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Changing tactics

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  • 14/01/2002
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Kirstie Redford discusses the reasons behind the Treasury's u-turn on the regulation of mortgage advice with Michael Coogan, director general of the Council of Mortgage Lenders, and asks what the new regime will have in store

Q. To what extent do you think lenders had an influence on the Treasury’s decision to regulate advisers?

It is clear that they have had an impact on the Treasury’s view. It recognised that the structure of CP98 would have been changed rapidly once implemented. The Treasury decided that rather than doing that it would regulate the full structure, as we had been urging it to do since 1999.

Q. When can we realistically expect to see the new FSA regime implemented?

I expect it to be Spring 2004. But the FSA will want to ensure that general insurance intermediaries and mortgage intermediaries are regulated from the same date. General insurance advisers are subject to a directive being signed off and the rules being written, followed by consultation and the regulations being finalised ‘ this will all take time. On the mortgage side, the FSA will be adding rules on mortgage advice but, basically, it will follow what we already know from CP98, so that should be possible by 2004. But it is also down to how quickly the authorisation of intermediaries will take place and that depends on the numbers, which are uncertain at the moment. It is estimated that anything up to 20,000 firms will have to be authorised.

Q. What role will the CML have in the shaping of the FSA’s new regime?

We are closely involved with the Treasury on the statutory side of mortgage advice and with the FSA on what the rules should be for regulating advice. We supported much of what the FSA had previously come up with, apart from two areas. One area of concern was that it was asking lenders to regulate intermediaries’ disclosure and we were also worried about the overall cost of the system of lengthy pre-application illustrations (PAIs) that, in our view, people would not read. I believe there will be a move to reduce the length of PAIs so that they are easier to use and technology is likely to provide solutions to the production of these in intermediary offices, branches and via the internet to make the system more cost-effective. The issue for us will be how the FSA regulates advice, to make sure it is proportionate and does not drive people out of the industry.

Q. Do you think that the Treasury’s decision will affect the number of lenders wanting to join electronic trading platforms as a compliance solution?

I suspect that lenders will want to keep costs down and speed up the mortgage process, and anything that does that, including electronic trading platforms, will be looked at closely. Platforms planned to provide compliance solutions by next August that will now not be needed until 2004. But I think there is potential for people to use the PAIs earlier and that platforms will be used to speed up this process in any event. The technology is there, can be used, does reduce costs and does save stress for the customer, so I believe this is definitely the way forward.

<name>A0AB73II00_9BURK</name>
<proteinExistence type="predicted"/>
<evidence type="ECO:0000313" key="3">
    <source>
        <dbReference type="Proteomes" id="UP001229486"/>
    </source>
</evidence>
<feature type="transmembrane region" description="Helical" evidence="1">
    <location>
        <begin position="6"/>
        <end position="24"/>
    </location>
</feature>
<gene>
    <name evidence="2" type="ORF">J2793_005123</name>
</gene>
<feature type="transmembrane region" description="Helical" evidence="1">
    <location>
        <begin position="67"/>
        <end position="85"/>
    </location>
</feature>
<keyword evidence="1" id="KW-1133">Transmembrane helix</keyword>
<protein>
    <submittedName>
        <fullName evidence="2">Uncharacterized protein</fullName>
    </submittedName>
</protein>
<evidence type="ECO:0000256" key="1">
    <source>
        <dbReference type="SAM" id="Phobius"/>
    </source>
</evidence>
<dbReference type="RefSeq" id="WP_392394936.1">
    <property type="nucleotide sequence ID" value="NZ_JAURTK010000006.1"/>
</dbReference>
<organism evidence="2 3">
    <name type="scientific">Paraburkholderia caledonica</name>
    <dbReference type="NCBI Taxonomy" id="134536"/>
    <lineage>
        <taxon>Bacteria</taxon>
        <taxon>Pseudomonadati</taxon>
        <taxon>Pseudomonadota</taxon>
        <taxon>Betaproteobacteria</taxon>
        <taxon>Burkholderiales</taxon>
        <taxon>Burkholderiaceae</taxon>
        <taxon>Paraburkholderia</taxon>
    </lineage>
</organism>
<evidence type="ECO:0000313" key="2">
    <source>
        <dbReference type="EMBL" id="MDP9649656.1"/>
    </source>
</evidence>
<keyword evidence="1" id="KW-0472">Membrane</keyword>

Q. Will the Mortgage Code Compliance Board (MCCB) have a role once the FSA’s regime is implemented?

When we first responded to the Treasury we said that we thought regulation of advice should be based on a code, and it would be sensible to use the experience of the MCCB within that. But the whole point of the move is to have a single regulator, therefore the MCCB’s code will have to disappear. But we believe its experience should be drawn upon by the FSA. How this will be done is something we will have to look at over the coming months.

Q. Is it likely that the FSA will demand advisers have more qualifications under their belts?

I think the FSA will support the basic qualification that we and the MCCB have put in place. It was always written with the view that it would satisfy the FSA if it became a statutory requirement. We think the current qualification will be maintained but it is likely that the FSA will build upon it with continuous professional development, as it has done in other areas.

Q. Will there be extensive changes to compliance requirements for lenders and, if so, how will the additional cost of changing systems that have already been developed affect smaller players?

The requirements of presenting clearer advertisements, details of disclosure before a customer has applied for a loan, offering documents in a prescribed form and detailed disclosure when people are in arrears or fall into repossession, will all remain in place. The FSA will also ask how advice should be given, explaining why a particular product is right for the customer ‘ so I think the new regime will be similar to what lenders were expecting.

While there will be an increased risk of cost from statutory ‘ rather than voluntary ‘ regulation there will be less potential for confusion and less likelihood of market disruption. A real problem for smaller players was meeting the August deadline. Different organisations were at various planning stages, but for smaller groups, the extended deadline will significantly reduce the burden and will mean they will not rush into decisions that they may regret later. Larger organisations will want to finish the work they have started. One of the things we want to talk to the FSA about is how far ahead it can publish the new rules, so that people who want to implement new systems early can do so.


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